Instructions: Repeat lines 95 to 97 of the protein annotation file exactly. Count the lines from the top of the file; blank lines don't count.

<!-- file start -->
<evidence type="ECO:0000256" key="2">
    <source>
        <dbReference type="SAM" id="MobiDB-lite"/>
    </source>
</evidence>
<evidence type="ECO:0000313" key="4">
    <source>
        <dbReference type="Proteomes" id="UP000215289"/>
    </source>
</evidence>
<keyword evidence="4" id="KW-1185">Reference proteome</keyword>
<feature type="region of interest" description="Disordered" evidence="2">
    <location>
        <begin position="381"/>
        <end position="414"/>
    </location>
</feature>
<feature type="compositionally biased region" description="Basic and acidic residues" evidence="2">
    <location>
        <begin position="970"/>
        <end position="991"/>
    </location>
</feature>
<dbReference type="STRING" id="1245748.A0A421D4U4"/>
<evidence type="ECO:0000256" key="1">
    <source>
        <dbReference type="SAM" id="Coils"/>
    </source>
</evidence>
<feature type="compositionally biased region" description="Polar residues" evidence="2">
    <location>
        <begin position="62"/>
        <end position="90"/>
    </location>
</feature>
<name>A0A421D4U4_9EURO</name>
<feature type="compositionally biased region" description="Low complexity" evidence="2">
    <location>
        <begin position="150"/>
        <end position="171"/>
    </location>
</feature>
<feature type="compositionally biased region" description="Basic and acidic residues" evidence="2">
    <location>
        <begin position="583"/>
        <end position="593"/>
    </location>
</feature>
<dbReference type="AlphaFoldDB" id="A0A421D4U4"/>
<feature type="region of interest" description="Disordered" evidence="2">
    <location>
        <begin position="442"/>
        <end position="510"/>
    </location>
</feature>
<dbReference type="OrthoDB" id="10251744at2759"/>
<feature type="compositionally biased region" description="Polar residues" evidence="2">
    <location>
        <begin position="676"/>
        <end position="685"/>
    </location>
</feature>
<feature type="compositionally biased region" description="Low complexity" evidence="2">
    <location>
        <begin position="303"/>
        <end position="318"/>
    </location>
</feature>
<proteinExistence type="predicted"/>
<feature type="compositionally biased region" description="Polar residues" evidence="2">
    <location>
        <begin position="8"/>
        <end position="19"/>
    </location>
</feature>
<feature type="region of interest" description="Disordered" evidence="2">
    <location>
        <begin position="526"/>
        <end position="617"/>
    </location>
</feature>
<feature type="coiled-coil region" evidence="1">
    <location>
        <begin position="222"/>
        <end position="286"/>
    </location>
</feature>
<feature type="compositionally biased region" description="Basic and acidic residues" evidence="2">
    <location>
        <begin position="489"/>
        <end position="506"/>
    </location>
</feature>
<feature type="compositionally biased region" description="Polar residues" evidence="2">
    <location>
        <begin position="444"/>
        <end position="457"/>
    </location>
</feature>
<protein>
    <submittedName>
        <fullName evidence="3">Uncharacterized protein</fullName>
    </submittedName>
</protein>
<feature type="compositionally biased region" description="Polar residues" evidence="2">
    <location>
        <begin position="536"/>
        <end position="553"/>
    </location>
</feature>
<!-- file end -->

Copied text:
    <location>
        <begin position="444"/>
        <end position="457"/>